Die Neue Sammlung - The Design Museum was created at the beginning of the 20th century as an initiative by Munich artists and designers. They wanted to respond to the innovations in the field of applied art with a forward-looking collection's programme, providing the arts and crafts museums popular in the 19th century with a contemporary counterpart as a result. The Munich Association for Applied Arts was founded as early as 1903 in opposition to the Bavarian Arts and Crafts Association, which later included members of the Werkbund, founded in 1907. The association, renamed Münchner Bund in 1911, wanted to gather exemplary objects together in a modern collection of models that stood for design focused on current industrial developments and modernist principles. The aim was to train the eye for the contemporary. Numerous works acquired in these early years form the basis of today's collection.
Die Neue Sammlung was officially founded as a state museum in 1925, when it was housed in the Bavarian National Museum, under the title Department of Industrial Art. In 1929, the museum was renamed after the title of the first official presentation of the collection in 1926 – "Die Neue Sammlung", aptly chosen because of its striking reference to the new – had proved to be a successful synonym for the museum. The institution's agenda still pursues the concept of the new today: since its beginnings, it has preserved objects that are paradigmatic for a concept of design closely related to industrial development and that serve as models of contemporary design. Groundbreaking examples in the history of design therefore entered the collection shortly after their market launch, including products from the Wiener Werkstätte, Bauhaus or the Ulm School of Design, as well as complete product series from major companies such as AEG, Braun or Olivetti. As a result, Die Neue Sammlung can boast an extraordinary collection of industrial design.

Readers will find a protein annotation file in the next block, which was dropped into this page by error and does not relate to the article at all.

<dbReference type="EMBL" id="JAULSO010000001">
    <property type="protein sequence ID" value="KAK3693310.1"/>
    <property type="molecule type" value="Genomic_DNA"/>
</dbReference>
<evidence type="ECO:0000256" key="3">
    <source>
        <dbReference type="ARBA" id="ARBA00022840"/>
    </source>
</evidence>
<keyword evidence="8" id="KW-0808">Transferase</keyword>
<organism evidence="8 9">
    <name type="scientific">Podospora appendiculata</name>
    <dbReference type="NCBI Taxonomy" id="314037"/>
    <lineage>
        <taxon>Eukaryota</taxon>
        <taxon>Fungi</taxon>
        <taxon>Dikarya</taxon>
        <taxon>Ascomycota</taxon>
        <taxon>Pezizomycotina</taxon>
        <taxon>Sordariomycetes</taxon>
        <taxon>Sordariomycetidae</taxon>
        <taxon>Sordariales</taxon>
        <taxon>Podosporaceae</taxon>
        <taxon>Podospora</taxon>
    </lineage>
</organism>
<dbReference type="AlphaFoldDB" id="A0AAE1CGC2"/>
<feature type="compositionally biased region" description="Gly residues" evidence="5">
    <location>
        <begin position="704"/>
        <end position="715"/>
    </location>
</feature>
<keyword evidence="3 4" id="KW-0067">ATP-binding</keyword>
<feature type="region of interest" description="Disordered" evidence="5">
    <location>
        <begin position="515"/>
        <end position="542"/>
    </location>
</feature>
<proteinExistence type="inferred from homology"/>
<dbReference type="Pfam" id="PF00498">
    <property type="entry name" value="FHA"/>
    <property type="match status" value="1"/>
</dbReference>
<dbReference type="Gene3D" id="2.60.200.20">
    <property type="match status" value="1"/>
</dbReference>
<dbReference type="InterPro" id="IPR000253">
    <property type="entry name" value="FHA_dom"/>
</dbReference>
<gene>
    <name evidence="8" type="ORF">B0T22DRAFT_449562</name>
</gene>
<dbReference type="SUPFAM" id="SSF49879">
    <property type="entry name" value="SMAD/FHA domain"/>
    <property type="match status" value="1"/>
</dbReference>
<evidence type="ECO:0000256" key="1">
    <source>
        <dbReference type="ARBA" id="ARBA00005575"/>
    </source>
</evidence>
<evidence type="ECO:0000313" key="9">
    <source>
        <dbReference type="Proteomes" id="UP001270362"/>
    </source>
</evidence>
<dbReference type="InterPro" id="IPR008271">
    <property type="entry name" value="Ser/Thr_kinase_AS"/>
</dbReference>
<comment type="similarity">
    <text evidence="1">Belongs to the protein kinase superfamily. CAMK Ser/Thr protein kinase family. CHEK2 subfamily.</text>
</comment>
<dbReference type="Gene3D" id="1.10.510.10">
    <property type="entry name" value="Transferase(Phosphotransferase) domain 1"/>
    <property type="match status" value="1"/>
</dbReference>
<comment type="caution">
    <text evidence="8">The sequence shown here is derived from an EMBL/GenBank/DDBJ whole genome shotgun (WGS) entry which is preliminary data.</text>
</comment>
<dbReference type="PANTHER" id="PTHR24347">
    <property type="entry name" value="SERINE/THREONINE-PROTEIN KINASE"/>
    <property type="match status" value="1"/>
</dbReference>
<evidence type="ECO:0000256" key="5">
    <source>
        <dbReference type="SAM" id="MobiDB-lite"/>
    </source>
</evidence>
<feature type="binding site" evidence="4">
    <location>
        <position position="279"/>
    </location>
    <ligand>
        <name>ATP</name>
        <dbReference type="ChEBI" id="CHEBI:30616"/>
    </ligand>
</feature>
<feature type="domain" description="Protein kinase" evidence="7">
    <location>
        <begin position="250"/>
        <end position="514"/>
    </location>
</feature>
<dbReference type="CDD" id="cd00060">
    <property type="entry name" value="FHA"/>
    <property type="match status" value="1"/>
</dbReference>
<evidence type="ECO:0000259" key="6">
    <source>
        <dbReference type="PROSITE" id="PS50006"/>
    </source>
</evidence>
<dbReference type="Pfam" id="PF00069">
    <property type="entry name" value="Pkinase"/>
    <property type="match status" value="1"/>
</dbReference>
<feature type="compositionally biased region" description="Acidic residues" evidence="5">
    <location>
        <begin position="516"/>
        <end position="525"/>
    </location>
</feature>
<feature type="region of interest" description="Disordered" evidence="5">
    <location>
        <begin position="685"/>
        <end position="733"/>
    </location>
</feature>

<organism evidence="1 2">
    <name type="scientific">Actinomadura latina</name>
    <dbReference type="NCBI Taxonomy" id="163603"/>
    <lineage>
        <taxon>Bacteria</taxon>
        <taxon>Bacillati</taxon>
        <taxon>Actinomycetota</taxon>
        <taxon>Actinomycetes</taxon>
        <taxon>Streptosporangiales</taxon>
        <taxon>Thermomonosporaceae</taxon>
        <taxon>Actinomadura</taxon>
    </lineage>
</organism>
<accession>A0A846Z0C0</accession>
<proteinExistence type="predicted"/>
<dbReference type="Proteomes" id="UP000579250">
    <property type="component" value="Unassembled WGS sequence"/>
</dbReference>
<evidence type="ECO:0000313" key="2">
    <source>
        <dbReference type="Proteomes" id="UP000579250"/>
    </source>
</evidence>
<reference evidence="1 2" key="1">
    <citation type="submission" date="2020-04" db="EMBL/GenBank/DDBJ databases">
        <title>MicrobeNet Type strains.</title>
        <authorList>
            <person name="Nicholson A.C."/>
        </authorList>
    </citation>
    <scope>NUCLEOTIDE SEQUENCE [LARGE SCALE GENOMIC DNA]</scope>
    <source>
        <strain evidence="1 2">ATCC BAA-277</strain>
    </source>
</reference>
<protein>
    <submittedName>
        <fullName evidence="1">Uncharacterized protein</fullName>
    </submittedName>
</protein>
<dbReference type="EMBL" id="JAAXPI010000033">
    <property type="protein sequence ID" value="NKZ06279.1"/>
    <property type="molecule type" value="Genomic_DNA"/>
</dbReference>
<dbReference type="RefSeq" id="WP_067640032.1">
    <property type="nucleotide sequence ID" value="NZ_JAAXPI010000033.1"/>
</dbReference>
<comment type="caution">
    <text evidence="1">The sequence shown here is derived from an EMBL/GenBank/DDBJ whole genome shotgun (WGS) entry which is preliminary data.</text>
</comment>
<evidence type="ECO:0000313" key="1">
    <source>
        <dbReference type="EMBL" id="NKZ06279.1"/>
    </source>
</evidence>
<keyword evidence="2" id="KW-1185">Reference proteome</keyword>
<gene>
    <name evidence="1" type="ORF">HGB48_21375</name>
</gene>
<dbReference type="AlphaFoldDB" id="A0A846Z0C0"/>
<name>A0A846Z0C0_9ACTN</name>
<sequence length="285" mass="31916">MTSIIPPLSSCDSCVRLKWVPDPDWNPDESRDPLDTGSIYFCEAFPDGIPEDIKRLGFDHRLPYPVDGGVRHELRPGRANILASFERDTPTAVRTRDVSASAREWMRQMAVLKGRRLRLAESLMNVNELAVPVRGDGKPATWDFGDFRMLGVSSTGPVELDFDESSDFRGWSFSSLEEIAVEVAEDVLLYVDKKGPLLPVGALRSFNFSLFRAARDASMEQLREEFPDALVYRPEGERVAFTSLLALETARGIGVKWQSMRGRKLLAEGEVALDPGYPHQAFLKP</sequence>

The scope of the collection has become particularly apparent to visitors since the museum moved to the Pinakothek der Moderne in 2002, where a comprehensive permanent exhibition presents important objects from the collection and discusses the many aspects of design with changing presentations.
Today, Die Neue Sammlung covers 23 collection areas, including graphic design, furniture, ceramics, silver and glass, but also jewellery, sporting goods, secondary architecture and significant examples of design processes (prototypes). Its broad focus enables an extensive view on the history of modern design, which makes Die Neue Sammlung an exemplary museum.